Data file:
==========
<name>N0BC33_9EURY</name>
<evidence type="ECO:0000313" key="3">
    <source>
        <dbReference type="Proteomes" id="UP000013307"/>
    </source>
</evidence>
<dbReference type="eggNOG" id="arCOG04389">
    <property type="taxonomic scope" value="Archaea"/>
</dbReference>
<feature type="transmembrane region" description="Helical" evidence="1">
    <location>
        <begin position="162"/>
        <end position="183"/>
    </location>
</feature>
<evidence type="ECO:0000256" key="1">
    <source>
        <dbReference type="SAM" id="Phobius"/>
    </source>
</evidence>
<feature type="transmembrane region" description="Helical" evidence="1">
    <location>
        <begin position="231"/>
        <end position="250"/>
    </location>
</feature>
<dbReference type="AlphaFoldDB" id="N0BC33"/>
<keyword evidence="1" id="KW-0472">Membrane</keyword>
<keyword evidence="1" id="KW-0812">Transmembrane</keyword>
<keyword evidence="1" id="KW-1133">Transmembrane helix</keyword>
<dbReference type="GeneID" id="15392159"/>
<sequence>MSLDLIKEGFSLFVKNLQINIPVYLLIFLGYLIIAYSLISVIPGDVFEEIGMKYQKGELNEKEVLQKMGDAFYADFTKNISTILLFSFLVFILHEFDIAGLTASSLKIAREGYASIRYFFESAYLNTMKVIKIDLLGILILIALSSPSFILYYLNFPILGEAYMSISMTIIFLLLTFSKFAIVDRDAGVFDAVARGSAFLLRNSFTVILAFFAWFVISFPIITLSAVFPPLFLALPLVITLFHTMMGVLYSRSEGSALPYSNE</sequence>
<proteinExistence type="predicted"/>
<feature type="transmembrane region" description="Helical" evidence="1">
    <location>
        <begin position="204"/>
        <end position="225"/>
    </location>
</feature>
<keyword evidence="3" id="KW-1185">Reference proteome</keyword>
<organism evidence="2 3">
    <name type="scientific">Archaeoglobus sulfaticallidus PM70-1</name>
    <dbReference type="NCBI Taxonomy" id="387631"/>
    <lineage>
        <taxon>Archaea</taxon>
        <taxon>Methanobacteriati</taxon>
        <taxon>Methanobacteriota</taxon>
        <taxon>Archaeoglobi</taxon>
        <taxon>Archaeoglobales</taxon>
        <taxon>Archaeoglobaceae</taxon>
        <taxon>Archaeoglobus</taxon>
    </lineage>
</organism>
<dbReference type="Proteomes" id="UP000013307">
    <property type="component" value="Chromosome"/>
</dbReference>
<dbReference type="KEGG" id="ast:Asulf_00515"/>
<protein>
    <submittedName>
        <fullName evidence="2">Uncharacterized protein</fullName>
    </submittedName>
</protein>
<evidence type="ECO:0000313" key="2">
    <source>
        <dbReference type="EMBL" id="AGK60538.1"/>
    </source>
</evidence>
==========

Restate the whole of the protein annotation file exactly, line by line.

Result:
<name>N0BC33_9EURY</name>
<evidence type="ECO:0000313" key="3">
    <source>
        <dbReference type="Proteomes" id="UP000013307"/>
    </source>
</evidence>
<dbReference type="eggNOG" id="arCOG04389">
    <property type="taxonomic scope" value="Archaea"/>
</dbReference>
<feature type="transmembrane region" description="Helical" evidence="1">
    <location>
        <begin position="162"/>
        <end position="183"/>
    </location>
</feature>
<evidence type="ECO:0000256" key="1">
    <source>
        <dbReference type="SAM" id="Phobius"/>
    </source>
</evidence>
<feature type="transmembrane region" description="Helical" evidence="1">
    <location>
        <begin position="231"/>
        <end position="250"/>
    </location>
</feature>
<dbReference type="AlphaFoldDB" id="N0BC33"/>
<keyword evidence="1" id="KW-0472">Membrane</keyword>
<keyword evidence="1" id="KW-0812">Transmembrane</keyword>
<keyword evidence="1" id="KW-1133">Transmembrane helix</keyword>
<dbReference type="GeneID" id="15392159"/>
<sequence>MSLDLIKEGFSLFVKNLQINIPVYLLIFLGYLIIAYSLISVIPGDVFEEIGMKYQKGELNEKEVLQKMGDAFYADFTKNISTILLFSFLVFILHEFDIAGLTASSLKIAREGYASIRYFFESAYLNTMKVIKIDLLGILILIALSSPSFILYYLNFPILGEAYMSISMTIIFLLLTFSKFAIVDRDAGVFDAVARGSAFLLRNSFTVILAFFAWFVISFPIITLSAVFPPLFLALPLVITLFHTMMGVLYSRSEGSALPYSNE</sequence>
<proteinExistence type="predicted"/>
<feature type="transmembrane region" description="Helical" evidence="1">
    <location>
        <begin position="204"/>
        <end position="225"/>
    </location>
</feature>
<keyword evidence="3" id="KW-1185">Reference proteome</keyword>
<organism evidence="2 3">
    <name type="scientific">Archaeoglobus sulfaticallidus PM70-1</name>
    <dbReference type="NCBI Taxonomy" id="387631"/>
    <lineage>
        <taxon>Archaea</taxon>
        <taxon>Methanobacteriati</taxon>
        <taxon>Methanobacteriota</taxon>
        <taxon>Archaeoglobi</taxon>
        <taxon>Archaeoglobales</taxon>
        <taxon>Archaeoglobaceae</taxon>
        <taxon>Archaeoglobus</taxon>
    </lineage>
</organism>
<dbReference type="Proteomes" id="UP000013307">
    <property type="component" value="Chromosome"/>
</dbReference>
<dbReference type="KEGG" id="ast:Asulf_00515"/>
<protein>
    <submittedName>
        <fullName evidence="2">Uncharacterized protein</fullName>
    </submittedName>
</protein>
<evidence type="ECO:0000313" key="2">
    <source>
        <dbReference type="EMBL" id="AGK60538.1"/>
    </source>
</evidence>